Exxon Mobil’s appeal of a $5 billion judgment Alaska jurors levied as punishment for the 1989 Valdez oil spill was heading back to a federal appeals court today.
The case, one of America’s longest-running civil disputes, stems from a 1994 decision by an Anchorage jury to award the punitive damages to 34,000 fishermen and other Alaskans.
Their property and livelihoods were harmed when the Valdez struck a charted reef, spilled 11 million gallons of crude oil and smeared black goo across roughly 1,500 miles of Alaskan coastline.
It’s the third time the case has come before the San Francisco-based 9th US Circuit Court of appeals.
The legal jockeying is best described as a game of cat-and-mouse between US District Judge Russel Holland of Anchorage and the appeals court.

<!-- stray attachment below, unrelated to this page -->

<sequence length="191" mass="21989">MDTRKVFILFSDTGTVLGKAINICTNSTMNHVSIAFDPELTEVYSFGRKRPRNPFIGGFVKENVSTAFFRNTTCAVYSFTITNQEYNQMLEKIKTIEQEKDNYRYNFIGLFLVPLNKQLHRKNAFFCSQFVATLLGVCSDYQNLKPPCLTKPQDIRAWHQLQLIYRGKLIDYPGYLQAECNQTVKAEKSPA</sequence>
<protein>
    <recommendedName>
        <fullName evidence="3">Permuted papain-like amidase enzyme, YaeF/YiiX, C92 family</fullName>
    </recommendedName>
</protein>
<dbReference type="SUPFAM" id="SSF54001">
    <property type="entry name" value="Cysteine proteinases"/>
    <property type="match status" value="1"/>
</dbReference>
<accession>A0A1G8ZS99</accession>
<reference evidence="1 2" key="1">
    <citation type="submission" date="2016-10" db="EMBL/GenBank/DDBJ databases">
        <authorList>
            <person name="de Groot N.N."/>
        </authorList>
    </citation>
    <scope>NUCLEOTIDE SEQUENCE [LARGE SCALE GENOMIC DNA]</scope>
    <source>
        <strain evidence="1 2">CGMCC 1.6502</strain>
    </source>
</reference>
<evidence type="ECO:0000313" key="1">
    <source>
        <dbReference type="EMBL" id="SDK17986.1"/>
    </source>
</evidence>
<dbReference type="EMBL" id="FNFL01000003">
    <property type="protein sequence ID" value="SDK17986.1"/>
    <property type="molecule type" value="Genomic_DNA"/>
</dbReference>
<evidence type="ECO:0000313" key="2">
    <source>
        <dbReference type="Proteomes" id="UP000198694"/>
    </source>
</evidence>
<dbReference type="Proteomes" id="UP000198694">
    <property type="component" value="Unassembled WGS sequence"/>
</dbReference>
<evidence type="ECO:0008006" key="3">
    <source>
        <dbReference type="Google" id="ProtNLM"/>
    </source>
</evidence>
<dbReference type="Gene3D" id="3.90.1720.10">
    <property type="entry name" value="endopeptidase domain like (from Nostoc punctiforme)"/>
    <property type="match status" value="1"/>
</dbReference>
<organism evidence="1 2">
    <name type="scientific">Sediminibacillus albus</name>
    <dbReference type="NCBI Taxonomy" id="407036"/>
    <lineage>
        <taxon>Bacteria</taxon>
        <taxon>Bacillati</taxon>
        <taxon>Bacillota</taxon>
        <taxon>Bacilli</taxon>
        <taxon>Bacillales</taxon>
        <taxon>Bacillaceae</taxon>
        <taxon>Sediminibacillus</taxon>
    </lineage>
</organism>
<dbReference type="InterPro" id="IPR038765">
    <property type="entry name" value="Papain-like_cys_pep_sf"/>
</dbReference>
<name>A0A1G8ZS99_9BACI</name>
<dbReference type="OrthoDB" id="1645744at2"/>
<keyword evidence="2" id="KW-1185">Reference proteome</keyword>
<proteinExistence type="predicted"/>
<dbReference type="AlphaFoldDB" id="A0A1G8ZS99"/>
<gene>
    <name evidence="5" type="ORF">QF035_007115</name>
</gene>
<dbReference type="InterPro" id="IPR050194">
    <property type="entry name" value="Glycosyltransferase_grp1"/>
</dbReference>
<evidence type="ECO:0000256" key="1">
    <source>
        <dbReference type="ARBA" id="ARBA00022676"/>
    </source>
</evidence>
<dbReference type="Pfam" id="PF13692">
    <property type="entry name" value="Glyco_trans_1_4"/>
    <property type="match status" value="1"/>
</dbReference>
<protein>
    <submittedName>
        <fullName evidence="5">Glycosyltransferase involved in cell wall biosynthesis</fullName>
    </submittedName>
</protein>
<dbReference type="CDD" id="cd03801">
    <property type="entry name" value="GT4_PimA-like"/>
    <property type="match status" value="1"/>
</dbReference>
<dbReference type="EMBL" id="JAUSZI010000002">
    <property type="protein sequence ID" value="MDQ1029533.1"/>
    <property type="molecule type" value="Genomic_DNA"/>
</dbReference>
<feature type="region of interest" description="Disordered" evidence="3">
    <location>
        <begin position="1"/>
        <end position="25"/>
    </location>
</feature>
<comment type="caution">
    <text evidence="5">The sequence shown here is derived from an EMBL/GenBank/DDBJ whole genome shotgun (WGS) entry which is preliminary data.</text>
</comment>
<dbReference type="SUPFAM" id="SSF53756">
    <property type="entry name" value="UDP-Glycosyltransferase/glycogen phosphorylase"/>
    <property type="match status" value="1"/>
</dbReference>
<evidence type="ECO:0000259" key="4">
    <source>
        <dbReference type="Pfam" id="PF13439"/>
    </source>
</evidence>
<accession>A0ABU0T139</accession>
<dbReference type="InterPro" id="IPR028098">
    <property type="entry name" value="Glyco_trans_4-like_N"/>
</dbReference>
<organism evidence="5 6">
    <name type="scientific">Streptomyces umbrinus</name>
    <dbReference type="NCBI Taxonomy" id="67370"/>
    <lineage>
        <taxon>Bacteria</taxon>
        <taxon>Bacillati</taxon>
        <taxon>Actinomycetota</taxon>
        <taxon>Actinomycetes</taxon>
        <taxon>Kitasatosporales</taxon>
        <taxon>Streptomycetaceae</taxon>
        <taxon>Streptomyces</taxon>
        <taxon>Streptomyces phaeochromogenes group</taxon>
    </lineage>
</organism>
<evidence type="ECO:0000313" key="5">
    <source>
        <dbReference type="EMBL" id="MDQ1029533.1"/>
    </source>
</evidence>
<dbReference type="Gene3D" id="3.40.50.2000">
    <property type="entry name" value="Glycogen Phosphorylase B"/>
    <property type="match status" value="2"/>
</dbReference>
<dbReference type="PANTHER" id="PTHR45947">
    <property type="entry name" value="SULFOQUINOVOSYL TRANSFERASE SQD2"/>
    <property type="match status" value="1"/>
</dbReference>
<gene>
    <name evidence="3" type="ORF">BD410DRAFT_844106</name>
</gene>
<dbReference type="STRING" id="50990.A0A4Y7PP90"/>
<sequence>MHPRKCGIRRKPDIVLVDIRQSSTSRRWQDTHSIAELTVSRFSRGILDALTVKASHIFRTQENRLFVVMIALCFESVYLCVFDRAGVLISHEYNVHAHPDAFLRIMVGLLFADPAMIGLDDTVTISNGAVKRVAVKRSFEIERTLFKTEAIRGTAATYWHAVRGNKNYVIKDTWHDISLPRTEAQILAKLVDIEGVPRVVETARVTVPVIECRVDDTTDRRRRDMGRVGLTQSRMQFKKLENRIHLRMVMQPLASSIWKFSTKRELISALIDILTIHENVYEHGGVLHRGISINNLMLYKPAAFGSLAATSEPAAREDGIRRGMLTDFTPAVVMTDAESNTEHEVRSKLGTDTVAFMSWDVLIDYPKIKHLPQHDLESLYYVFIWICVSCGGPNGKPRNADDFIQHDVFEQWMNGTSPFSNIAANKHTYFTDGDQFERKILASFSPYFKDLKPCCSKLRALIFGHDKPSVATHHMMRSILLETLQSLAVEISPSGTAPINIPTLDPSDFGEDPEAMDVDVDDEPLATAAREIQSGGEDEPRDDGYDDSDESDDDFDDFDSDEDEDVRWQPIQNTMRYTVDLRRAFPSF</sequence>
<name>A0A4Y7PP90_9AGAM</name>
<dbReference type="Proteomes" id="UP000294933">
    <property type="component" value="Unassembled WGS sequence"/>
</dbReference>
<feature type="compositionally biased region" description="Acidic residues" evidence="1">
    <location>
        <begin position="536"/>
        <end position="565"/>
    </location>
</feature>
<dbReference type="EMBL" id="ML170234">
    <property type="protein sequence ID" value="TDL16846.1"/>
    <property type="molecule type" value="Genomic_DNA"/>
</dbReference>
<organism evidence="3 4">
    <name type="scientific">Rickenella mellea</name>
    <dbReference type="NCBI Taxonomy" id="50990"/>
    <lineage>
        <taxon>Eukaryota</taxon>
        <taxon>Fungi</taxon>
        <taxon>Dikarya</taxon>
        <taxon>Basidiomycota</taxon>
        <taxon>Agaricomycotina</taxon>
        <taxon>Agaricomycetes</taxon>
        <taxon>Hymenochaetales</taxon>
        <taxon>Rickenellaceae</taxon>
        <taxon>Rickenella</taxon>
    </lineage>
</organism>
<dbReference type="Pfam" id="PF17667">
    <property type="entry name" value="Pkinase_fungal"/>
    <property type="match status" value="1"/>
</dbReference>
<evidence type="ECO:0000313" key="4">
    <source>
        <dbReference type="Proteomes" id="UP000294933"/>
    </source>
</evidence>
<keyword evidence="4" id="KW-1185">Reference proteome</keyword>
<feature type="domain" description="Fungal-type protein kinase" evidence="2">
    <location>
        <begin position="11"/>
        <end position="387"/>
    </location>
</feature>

Twice before, the appeals court ordered Holland to reduce the award – the nation’s largest at the time – saying it was unconstitutionally excessive in light of US Supreme Court precedent.
Holland begrudgingly complied in 2002, reducing it to £2.2bn (€3.2bn). Exxon, of Irving, Texas, again appealed.
The following year, the appeals court ordered Holland to revisit his decision, this time balancing it against a new 2003 Supreme Court ruling that said punitive damages usually could not be more than nine times general damages. The Anchorage jury awarded £161m (€235m) in general damages – and issued punitive damages that were 17 times that amount.